Oct 2015 - His Stories of Kuala Lumpur - Dato’Ar.Haji Hajeedar Abd. Majid

The Malaysian Culture Group welcomed eminent architect and urban planner Dato’ Ar. Haji Hajeedar Abd. Majid on October 7th. Born and bred in pre-independence Malaysia, in the city of Kuala Lumpur, Dato’Ar.Haji Hajeedar Abd. Majid studied architecture in the UK with a specialization in Urban Studies and Conservation at the Portsmouth Polytechnic in the early 1970’s.

On his return to Malaysia, he joined the Urban Development Authority (UDA) as an architect and went on to become Deputy Director of the organization. 

His outstanding contribution to the body earned him many awards including the Ahli Mangku Negara and the Certificate of City Planning from the Japanese government. 

In 1978, Dato’ Ar. Haji Hajeedar founded his successful architectural firm, Hajeedar and Associates Sdn. The firm has worked on numerous commercial and conservative and restorative projects.  Its portfolio features several high-profile projects such as the Ampang-Kuala Lumpur Elevated Highway, office towers for Development Bank, MNI Twin Tower and various religious buildings like the Abu Bakar As-Siddiq Mosque in Bangsar.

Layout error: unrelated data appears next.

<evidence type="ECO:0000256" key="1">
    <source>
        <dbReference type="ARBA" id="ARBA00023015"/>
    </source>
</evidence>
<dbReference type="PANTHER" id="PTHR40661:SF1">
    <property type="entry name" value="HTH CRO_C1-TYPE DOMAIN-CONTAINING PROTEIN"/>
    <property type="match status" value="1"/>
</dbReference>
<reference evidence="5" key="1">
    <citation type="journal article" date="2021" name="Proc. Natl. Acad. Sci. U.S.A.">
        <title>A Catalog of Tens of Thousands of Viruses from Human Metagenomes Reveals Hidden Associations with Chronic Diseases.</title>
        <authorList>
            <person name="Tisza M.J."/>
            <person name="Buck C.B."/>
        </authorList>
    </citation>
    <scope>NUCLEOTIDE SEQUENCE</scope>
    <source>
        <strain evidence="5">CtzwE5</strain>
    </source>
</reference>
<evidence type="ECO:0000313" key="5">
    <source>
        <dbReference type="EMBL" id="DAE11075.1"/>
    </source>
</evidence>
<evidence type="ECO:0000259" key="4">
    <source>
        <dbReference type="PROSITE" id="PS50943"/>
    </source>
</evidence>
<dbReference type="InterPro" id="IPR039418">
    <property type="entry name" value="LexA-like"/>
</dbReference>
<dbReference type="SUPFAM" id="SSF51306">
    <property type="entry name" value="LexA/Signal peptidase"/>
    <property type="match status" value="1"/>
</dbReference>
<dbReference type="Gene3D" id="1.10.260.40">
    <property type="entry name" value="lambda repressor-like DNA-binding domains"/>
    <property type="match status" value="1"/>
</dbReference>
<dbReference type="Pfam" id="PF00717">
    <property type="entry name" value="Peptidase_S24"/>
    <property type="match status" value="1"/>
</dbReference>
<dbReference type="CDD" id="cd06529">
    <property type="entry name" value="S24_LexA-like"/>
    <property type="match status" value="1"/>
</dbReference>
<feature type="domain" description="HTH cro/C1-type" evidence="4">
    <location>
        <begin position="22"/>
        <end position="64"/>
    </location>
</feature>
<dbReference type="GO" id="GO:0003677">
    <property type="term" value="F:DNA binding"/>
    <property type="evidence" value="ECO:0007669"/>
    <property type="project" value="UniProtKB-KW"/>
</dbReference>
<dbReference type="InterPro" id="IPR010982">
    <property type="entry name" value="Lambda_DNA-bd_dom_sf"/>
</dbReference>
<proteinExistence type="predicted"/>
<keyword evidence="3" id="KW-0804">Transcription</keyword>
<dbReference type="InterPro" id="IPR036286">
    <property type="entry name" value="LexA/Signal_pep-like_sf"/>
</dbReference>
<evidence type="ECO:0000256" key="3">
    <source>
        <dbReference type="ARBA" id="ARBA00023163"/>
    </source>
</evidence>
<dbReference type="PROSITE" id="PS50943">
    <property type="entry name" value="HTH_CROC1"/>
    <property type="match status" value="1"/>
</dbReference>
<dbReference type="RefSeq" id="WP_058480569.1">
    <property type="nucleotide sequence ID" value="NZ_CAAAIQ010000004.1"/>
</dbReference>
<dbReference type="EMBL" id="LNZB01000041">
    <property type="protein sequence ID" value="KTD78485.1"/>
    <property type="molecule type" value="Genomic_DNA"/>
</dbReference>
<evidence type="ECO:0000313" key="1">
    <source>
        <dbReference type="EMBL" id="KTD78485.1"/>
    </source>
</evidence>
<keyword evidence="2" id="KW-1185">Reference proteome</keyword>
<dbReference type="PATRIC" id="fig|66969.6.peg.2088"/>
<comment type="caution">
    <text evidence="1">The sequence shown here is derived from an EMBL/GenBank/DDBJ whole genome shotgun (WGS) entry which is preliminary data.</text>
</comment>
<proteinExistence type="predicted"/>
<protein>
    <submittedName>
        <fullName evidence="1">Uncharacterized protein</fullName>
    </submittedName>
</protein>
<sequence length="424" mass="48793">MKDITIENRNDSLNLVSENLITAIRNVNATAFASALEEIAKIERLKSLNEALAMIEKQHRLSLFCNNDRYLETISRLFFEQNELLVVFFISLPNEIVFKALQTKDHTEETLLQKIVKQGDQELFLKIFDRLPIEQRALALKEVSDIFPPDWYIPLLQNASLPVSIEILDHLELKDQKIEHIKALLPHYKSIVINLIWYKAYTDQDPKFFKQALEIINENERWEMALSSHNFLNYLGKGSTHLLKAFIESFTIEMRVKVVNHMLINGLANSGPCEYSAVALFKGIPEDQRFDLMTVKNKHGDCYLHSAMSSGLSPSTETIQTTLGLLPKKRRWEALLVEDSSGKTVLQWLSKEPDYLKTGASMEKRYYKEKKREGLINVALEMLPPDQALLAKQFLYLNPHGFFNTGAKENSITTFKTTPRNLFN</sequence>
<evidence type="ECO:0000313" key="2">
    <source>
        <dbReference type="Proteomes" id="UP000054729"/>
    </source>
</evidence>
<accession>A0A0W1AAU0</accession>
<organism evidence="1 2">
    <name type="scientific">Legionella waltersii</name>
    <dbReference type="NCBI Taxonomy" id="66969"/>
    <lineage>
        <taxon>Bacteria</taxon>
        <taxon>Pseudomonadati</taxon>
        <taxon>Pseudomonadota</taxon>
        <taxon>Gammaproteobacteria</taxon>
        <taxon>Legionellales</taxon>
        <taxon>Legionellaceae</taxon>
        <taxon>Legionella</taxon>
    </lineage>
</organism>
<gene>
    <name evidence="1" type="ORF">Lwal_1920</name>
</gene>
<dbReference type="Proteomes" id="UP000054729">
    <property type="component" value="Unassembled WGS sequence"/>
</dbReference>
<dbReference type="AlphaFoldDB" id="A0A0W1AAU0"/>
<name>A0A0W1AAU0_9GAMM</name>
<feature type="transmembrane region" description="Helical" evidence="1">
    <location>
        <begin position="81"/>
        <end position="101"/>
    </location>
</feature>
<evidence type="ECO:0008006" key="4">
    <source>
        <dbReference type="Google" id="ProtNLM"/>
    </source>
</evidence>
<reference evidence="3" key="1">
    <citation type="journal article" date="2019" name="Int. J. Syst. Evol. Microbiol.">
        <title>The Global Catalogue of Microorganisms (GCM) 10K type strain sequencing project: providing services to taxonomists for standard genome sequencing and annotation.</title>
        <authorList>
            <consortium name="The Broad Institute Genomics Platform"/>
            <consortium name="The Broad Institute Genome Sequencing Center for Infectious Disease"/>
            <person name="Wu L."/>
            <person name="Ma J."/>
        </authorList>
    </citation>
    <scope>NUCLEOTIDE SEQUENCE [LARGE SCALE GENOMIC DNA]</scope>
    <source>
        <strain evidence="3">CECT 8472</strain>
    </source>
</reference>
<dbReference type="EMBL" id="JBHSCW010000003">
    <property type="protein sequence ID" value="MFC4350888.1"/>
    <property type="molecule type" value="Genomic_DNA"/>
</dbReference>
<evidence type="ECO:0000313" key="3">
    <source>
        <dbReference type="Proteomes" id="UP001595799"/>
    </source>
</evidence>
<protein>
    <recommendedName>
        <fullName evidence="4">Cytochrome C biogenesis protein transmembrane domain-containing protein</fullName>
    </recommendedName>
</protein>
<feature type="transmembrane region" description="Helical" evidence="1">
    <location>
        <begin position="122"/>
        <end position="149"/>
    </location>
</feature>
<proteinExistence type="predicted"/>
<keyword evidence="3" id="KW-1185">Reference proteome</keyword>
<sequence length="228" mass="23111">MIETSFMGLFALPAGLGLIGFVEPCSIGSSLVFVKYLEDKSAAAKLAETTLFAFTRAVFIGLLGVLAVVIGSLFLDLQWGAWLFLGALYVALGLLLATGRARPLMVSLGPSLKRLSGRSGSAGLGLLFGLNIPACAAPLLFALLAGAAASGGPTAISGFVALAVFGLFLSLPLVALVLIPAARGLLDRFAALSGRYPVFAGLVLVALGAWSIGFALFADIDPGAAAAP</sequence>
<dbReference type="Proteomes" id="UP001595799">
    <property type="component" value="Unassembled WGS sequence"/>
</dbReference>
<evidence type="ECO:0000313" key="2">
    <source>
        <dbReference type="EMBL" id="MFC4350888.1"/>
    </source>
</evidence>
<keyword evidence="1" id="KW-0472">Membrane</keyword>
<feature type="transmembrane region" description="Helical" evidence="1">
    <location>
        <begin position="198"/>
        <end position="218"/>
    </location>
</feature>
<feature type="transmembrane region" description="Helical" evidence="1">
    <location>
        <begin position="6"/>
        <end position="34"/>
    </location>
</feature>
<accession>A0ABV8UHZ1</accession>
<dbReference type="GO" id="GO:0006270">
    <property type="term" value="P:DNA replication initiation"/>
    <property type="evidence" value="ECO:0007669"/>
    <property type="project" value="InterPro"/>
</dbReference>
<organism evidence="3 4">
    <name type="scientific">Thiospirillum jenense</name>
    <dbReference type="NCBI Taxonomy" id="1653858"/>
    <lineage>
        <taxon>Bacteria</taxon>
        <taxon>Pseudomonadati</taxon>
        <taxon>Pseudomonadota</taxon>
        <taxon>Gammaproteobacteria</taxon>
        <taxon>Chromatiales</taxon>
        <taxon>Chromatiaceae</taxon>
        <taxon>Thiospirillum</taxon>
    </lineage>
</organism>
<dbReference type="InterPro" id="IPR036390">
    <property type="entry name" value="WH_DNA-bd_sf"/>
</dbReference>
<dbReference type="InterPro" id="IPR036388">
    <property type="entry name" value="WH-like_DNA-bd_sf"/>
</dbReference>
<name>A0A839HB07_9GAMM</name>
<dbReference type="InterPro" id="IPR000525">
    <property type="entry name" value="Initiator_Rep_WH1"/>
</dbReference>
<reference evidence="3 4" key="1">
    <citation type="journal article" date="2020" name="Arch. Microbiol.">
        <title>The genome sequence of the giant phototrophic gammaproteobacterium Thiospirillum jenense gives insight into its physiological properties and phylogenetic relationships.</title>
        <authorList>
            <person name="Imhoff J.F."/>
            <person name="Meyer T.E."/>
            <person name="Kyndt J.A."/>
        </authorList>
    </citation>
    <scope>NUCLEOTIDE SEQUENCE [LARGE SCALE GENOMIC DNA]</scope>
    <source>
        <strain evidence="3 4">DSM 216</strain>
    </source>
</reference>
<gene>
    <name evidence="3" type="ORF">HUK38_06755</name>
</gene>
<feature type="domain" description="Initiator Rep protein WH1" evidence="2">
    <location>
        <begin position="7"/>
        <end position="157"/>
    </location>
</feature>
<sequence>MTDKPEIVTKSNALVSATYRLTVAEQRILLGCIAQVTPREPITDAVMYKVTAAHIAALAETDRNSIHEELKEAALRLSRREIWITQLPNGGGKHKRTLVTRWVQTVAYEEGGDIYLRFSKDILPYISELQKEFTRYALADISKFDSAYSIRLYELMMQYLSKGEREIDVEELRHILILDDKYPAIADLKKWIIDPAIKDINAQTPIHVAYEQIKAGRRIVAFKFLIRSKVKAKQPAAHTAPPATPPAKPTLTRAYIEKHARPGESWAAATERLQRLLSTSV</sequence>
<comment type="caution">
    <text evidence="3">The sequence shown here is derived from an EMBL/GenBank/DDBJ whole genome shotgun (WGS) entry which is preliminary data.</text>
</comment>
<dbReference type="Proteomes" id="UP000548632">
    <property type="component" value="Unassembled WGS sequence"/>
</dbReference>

Dato’ Ar. Haji Hajeedar is also an extremely active member of the Institute of Malaysian architects and is currently involved in the restoration of the Empire hotel, a stunning building which has housed the Pertubuhan Arkitek Malaysia since 1973 . He has continued to be involved in the planning and development of Kuala Lumpur city by serving as an architect advisor to Kuala Lumpur City Hall and as a member of the Advisory Council of Natural Culture.

A passionate conservationist, who has a deep appreciation for the many historic edifices that dot the city of Kuala Lumpur, Dato’ Ar. Haji Hajeedar is also the founder of the Conservation chapter of the Kuala Lumpur Structure Plan. His various conservation and restorative efforts include the restoration of the Industrial Courts, the Kuala Lumpur Museum and the restoration and reinvention of a colonial residence into the boutique hotel Carcosa Seri Negara amongst many others.